This morning we spotted Susan Miller’s article from yesterday (titled “Patent Office gets search help from tech industry heavyweights“). CCIA represents “tech” but a lot of “big tech” so the interests of small firms isn’t always in the mix. This is why the CCIA’s (or Patent Progress‘) Josh Landau was reasonably OK with this wrong 'solution' in yesterday’s post (titled “Cisco, Google, MIT, and USPTO Team Up To Create Prior Art Archive“) which said:

One of the biggest problems in patent examination is actually finding prior art. When it comes to patents and patent applications, that’s relatively easy—examiners have access to databases of all patents and applications, and they’re well-trained in searching those databases. But when it comes to non-patent prior art—product manuals, journal articles, standards proposals, and other such technical documents—that prior art is harder to find. Examiners are correspondingly less likely to cite to non-patent prior art.

Cisco and MIT, with some help from Google and the USPTO, are trying to help solve that problem. Their solution? The Prior Art Archive, a publicly accessible archive created with contributions from technical experts and industry stakeholders, designed to preserve and make searchable exactly the kind of non-patent prior art that’s currently hard to locate.

This is, as we’ve already explained over the weekend, the wrong ‘solution’ tacking the wrong ‘problem’. What we really need to explore is how to compel the USPTO to stop granting software patents that courts and sometimes inter partes reviews (IPRs) would invalidate anyway. How can examiners be made to realise that abstract patents are a thing of the past? The choice of the new Director isn’t helpful. He gives the examiners guidelines that limit their ability to reject abstract patents.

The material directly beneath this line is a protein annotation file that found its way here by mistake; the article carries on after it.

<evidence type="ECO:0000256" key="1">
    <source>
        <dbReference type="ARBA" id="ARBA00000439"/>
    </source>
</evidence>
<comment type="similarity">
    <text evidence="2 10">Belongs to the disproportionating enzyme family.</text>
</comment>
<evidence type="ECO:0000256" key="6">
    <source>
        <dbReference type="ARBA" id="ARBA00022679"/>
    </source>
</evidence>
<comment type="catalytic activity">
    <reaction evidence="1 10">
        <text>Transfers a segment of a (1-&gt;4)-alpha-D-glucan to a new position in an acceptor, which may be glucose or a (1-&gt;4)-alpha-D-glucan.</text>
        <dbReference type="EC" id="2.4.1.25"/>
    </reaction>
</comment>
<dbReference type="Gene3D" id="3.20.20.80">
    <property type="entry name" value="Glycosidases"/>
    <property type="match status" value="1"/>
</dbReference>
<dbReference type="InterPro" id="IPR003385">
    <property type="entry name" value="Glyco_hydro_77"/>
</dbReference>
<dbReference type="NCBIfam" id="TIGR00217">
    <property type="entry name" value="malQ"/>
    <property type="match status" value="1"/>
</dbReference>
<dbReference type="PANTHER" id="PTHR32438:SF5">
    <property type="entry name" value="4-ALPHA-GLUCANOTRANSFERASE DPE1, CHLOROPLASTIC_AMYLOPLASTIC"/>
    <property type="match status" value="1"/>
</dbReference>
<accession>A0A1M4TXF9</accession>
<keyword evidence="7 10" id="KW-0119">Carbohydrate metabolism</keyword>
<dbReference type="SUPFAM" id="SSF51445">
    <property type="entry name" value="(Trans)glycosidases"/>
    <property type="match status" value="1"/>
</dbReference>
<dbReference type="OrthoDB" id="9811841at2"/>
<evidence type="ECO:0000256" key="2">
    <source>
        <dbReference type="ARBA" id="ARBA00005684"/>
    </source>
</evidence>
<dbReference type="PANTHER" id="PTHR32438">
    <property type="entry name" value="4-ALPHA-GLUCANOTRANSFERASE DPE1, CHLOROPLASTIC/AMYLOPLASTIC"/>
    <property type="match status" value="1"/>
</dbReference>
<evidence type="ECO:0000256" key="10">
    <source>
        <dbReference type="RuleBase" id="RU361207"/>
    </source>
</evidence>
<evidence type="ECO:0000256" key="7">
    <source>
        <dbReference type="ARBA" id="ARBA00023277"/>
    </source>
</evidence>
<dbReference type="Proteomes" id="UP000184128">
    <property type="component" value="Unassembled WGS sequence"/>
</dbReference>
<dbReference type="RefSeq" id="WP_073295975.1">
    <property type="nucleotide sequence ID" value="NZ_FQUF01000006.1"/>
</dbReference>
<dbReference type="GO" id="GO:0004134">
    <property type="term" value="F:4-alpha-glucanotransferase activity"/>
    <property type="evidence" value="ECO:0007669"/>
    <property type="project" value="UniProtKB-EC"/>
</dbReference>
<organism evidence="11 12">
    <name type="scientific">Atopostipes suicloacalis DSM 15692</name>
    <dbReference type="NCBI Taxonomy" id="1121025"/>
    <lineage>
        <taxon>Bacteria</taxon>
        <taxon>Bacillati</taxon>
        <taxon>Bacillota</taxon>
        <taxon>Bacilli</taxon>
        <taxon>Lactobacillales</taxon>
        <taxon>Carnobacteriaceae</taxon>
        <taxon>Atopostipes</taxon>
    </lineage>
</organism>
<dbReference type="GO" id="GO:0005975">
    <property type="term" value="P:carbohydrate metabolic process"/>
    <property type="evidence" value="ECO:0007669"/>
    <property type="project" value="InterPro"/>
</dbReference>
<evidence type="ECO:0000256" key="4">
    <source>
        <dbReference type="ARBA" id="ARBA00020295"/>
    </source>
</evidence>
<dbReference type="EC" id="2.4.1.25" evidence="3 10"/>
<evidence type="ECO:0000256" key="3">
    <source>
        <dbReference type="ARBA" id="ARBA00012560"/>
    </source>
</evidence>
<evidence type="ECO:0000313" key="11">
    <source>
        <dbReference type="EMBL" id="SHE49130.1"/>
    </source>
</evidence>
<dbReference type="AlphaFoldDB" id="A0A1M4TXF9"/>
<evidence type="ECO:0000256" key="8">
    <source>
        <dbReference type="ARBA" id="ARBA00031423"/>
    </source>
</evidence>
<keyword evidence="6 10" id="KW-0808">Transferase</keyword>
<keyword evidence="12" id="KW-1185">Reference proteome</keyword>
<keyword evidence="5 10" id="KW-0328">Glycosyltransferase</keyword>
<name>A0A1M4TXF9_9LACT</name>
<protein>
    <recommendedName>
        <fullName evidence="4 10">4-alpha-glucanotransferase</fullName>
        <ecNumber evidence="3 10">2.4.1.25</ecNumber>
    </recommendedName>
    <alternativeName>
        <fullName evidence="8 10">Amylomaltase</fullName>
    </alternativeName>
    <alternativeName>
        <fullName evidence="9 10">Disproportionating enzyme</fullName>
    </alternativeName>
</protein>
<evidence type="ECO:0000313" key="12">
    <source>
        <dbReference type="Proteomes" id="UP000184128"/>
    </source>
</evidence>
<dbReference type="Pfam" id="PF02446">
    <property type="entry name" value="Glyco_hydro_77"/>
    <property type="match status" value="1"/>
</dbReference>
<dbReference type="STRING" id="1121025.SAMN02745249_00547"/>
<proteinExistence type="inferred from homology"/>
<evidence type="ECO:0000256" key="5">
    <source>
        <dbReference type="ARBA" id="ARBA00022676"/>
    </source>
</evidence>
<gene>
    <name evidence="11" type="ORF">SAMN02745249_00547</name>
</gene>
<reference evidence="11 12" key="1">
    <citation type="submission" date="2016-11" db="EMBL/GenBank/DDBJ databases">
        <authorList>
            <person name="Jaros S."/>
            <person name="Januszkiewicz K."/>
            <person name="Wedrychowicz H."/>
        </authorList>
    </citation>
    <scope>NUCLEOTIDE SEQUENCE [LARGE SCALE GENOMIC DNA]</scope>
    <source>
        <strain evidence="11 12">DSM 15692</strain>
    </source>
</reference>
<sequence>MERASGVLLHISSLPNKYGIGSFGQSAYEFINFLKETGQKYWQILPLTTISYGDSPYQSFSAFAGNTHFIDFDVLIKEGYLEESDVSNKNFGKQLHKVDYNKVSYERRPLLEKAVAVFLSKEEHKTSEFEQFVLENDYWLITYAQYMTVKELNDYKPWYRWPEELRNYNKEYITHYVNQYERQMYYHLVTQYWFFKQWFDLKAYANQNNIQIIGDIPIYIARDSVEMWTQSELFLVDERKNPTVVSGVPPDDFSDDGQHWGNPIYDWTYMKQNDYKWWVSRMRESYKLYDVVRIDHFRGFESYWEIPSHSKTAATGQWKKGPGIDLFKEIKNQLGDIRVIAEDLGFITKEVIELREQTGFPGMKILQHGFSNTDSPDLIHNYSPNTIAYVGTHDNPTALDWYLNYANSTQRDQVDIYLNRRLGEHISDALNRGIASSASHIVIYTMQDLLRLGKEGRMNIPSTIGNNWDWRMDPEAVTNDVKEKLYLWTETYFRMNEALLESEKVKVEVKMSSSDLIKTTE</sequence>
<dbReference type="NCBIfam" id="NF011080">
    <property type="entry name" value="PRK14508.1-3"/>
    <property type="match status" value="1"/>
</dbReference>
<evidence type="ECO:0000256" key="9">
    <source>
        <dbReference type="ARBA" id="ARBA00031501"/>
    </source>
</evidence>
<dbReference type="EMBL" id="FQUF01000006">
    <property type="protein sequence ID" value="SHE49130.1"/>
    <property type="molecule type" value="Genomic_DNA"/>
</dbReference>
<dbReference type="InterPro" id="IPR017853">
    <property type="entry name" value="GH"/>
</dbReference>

“The choice of the new Director isn’t helpful. He gives the examiners guidelines that limit their ability to reject abstract patents.”“Abstractness is not the malleable concept the Supreme Court thinks,” Peter Kramer wrote yesterday in Watchtroll. Still that sort of court- or SCOTUS-bashing in Watchtroll? These patent maximalists would also literally patent mathematical equations and paintings if they could…

There’s no point bashing judges and Justices; it would only further alienate them. SCOTUS is fine with a decision against patent maximalism, based on yesterday’s post from Patent Docs. It refuses to assess and decide on Regeneron Pharmaceuticals v Merus:

Last week, the Supreme Court denied certiorari to Regeneron Pharmaceuticals in its appeal of the Federal Circuit’s decision in Regeneron Pharmaceuticals v. Merus that affirmed the District Court’s decision that the claims of Regeneron’s patent-in-suit were unenforceable due to inequitable conduct in the patent’s procurement. In so doing the Court passed up the opportunity to consider whether the split panel’s decision was consistent with the Federal Circuit’s own inequitable conduct jurisprudence, most recently handed down en banc in Therasense, Inc. v. Becton, Dickinson and Co., 649 F.3d 1276 (Fed. Cir. 2011) (en banc). The Court also deigned not to consider for the first time in over 70 years a doctrine stemming directly from a trio of its own decisions (specifically, Hazel-Atlas Glass Co. v. Hartford-Empire Co., 322 U.S. 238, 250-51 (1944); Precision Instrument Mfg. Co. v. Auto. Maint. Mach. Co., 324 U.S. 806, 814 (1945); and Keystone Driller Co. v. General Excavator Co., 290 U.S. 240 (1933)). Under the circumstances it is prudent for patent practitioners (prosecutors as well as litigators) to consider the lessons of the Federal Circuit’s Regeneron decision.

We have meanwhile learned that the Patent Trial and Appeal Board’s (PTAB) inter partes reviews (IPRs) filed by Comcast have helped Comcast “Get Two More TiVo Patents Invalidated,” to quote this headline from a new article that says: